The allure of the phony Republican anecdote

Surf and Turf, a staple of food stamp recipients' diets according to GOP.

Surf and Turf, a staple of food stamp recipients’ diets according to GOP.

Humans are a storytelling species. Thus, it’s no surprise that narratives — essentially, ongoing story lines — are an important part of successful political communication. In Messaging Maxim #4: Feed the Narrative, we mentioned that it is valuable to:

craft a true but negative story about your opponents’ ideas, actions or positions, and then look for statements or actions by them that you can point to as furthering that narrative.

Republicans are very good at constructing narratives (for example, “Scary Brown People”); however, many Republican narratives are false. That’s why you will see the GOP using anecdotes, i.e., possibly false or possibly true stories involving as few as one person, to further their phony narratives, rather than citing any meaningful facts, evidence or accurate math.

One such Republican anecdote made famous by Ronald Reagan was the so-called “Welfare Queen” who drove around in a Cadillac. This anecdote, while true to an extent as to one person, allowed Reagan and other Republicans to further some of their favorite narratives explicitly or implicitly — Government assistance is bad; blacks are moochers who seek government handouts instead of working hard — in order to then push for GOP policies such as reducing government assistance programs.

An updated version of Ronald Reagan’s “Welfare Queen” anecdote occurred in 2013, when Fox News found “a surfer and rocker who is living the self-described ‘rat life’ in California,” and who reportedly used his $200 per month SNAP (f/k/a “food stamps”) credits to buy sushi and lobster. Why did Fox bother reporting on this one-off story, which seems absurd since $200 for food would hardly last a month for this person or anyone else given such purchases? A clue to the answer may be found in its original online story title, still preserved in the URL of the article: “will-we-be-adults-or-children-ugly-truth-about-americas-spending.” In other words, this anecdote again furthered the Republican narrative that SNAP and other government assistance isn’t crucial for many Americans’ survival, but rather, some luxury entitlement that’s being widely abused and which can therefore be cut in order to give more tax cuts to wealthy Americans.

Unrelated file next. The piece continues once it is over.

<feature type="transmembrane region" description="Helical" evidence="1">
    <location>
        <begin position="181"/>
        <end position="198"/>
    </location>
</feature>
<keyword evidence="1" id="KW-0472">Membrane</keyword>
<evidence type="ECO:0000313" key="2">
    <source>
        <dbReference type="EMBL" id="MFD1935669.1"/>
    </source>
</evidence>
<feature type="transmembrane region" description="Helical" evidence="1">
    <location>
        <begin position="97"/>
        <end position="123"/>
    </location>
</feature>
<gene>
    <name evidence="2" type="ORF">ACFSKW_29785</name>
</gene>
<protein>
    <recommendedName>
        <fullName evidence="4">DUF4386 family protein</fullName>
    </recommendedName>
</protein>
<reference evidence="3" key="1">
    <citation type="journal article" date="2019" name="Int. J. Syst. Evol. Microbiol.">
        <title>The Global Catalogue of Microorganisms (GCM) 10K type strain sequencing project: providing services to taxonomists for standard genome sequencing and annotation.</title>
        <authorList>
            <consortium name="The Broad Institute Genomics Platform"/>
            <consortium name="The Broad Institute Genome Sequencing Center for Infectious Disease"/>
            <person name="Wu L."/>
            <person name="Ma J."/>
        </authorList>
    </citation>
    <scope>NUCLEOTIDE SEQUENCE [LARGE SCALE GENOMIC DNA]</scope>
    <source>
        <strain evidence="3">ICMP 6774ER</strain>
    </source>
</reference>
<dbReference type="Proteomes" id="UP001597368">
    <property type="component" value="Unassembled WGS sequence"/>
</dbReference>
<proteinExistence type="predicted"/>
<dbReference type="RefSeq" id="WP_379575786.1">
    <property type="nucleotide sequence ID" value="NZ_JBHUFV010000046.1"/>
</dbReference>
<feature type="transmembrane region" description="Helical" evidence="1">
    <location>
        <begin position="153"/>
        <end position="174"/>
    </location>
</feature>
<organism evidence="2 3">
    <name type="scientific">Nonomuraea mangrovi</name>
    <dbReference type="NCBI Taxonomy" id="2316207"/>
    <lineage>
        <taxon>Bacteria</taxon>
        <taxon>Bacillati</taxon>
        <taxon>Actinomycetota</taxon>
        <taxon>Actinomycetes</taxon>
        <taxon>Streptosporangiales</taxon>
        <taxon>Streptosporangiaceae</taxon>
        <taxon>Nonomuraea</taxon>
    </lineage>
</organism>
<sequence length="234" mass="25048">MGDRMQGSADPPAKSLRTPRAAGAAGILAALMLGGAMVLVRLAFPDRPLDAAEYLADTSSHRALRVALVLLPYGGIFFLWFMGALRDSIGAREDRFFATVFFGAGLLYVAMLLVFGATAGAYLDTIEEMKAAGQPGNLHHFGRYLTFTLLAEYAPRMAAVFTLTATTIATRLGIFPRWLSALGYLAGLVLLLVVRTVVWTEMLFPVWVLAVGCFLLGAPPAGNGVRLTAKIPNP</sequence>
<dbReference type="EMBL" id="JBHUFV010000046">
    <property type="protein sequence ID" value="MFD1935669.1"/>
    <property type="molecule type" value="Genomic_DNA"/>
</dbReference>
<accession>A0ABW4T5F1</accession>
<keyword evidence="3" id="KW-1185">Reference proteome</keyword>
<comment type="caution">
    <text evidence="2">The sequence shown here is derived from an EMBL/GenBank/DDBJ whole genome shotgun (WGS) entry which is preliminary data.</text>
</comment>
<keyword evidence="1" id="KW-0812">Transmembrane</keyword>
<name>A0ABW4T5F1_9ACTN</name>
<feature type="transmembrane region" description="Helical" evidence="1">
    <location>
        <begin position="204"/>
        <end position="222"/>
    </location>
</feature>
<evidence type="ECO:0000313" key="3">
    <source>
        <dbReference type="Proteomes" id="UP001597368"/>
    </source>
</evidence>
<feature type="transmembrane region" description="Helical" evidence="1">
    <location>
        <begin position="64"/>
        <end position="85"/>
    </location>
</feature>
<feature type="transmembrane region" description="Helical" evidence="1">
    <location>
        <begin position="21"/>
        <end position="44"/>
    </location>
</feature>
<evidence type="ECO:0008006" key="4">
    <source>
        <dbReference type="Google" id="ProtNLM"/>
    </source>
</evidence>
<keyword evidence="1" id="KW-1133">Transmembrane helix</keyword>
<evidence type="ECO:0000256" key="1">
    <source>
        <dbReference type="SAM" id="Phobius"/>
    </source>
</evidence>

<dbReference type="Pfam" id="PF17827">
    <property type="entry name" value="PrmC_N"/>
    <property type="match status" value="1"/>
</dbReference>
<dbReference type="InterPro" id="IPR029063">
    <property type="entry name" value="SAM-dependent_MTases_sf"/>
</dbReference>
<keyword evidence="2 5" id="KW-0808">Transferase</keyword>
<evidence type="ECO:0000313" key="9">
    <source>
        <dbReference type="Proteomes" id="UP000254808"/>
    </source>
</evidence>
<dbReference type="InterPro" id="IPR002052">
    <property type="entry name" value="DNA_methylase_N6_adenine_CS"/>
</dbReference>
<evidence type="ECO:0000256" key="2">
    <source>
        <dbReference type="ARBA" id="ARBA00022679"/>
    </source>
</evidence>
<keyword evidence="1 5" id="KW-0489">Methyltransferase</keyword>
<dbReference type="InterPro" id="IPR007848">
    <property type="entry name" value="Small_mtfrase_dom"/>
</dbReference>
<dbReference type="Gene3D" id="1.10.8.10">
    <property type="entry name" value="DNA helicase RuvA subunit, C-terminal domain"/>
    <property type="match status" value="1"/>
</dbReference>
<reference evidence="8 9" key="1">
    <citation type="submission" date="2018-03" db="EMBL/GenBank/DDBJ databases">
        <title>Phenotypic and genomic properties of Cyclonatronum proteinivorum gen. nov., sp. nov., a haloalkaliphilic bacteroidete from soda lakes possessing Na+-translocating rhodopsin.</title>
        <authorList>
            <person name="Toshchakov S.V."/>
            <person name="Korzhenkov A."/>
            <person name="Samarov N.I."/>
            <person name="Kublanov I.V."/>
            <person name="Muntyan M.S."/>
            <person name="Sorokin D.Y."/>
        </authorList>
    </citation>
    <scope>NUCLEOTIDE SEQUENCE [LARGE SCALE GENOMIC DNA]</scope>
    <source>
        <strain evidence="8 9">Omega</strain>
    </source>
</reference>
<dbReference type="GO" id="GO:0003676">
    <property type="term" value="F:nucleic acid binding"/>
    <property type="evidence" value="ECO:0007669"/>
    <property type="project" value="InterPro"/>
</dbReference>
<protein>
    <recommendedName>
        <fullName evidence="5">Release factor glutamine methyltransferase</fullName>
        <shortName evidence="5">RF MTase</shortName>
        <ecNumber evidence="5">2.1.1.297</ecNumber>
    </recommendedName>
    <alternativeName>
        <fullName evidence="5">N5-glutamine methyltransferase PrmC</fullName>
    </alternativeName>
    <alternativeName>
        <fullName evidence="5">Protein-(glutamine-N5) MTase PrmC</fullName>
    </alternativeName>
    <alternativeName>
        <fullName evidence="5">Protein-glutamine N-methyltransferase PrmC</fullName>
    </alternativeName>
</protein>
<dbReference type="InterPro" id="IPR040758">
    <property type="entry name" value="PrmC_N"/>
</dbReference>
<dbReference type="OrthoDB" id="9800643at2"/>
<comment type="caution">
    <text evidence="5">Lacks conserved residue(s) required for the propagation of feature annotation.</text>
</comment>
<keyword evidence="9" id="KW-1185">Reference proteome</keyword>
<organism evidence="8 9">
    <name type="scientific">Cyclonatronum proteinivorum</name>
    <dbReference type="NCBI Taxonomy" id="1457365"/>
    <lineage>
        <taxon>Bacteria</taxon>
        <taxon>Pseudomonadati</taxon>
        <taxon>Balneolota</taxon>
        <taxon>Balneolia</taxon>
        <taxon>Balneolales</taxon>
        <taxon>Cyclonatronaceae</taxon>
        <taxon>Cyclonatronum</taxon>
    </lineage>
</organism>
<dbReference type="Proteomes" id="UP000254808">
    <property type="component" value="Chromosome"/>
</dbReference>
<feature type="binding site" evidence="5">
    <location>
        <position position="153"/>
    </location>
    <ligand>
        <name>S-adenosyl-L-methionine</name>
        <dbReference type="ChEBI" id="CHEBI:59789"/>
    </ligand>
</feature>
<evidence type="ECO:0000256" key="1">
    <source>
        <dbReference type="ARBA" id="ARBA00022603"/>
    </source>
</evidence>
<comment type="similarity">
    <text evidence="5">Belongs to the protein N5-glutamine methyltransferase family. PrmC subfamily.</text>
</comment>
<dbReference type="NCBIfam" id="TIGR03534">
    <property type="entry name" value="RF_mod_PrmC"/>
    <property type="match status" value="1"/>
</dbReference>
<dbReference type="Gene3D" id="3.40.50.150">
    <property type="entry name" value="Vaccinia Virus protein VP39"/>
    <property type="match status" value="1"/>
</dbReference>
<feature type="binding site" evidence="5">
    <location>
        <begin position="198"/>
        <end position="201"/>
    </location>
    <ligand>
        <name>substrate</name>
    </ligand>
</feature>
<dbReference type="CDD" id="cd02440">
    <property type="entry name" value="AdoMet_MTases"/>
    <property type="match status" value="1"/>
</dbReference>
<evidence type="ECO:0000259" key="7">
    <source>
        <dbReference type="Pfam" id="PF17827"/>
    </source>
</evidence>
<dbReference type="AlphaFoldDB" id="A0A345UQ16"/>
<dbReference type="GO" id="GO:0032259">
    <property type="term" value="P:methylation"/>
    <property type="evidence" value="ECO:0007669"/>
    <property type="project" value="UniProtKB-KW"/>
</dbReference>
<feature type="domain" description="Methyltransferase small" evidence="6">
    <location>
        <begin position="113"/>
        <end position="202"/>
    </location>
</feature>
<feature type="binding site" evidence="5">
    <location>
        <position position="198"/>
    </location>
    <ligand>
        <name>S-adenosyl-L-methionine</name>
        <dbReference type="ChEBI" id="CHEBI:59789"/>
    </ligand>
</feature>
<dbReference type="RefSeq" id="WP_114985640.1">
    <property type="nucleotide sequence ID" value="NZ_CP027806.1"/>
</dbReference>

Two years later, a Missouri Republican state representative similarly used an anecdote — this time, the unproven “I have seen people purchasing filet mignons and crab legs with their EBT cards” — to push for legislation which severely limits what food stamp recipients can buy.

It’s important to challenge these Republican anecdotes, and the false narratives that underlie them. Among the ways to do this are:

  • Ask “how do you know that?” as to the anecdote itself.
  • Ask “what is the point you’re trying to illustrate?” as to the anecdote. You may get the person to reveal their underlying narrative, e.g., “government assistance is bad” or “Muslim immigrants are terrorists.” Then you can ….
  • Go back to your first question, “how do you know that?” as to the narrative itself. Chances are the person won’t have any real facts to back up their narrative. If that is the case ….
  • You can point out that the person seems caught in an endless, fact-free loop.
  • You can then provide some facts on the issue, which are often widely available for your research.
  • But keep in mind that facts alone will simply bounce off the other person if such facts don’t fit their existing frame. In that case ….
  • Develop or restate compelling, true counter-narratives, some of which are discussed here at Messaging Matters, such as our Good Government” category, and use true, visceral anecdotes to support them.

Photo by jeffreyw, used under Creative Commons license.

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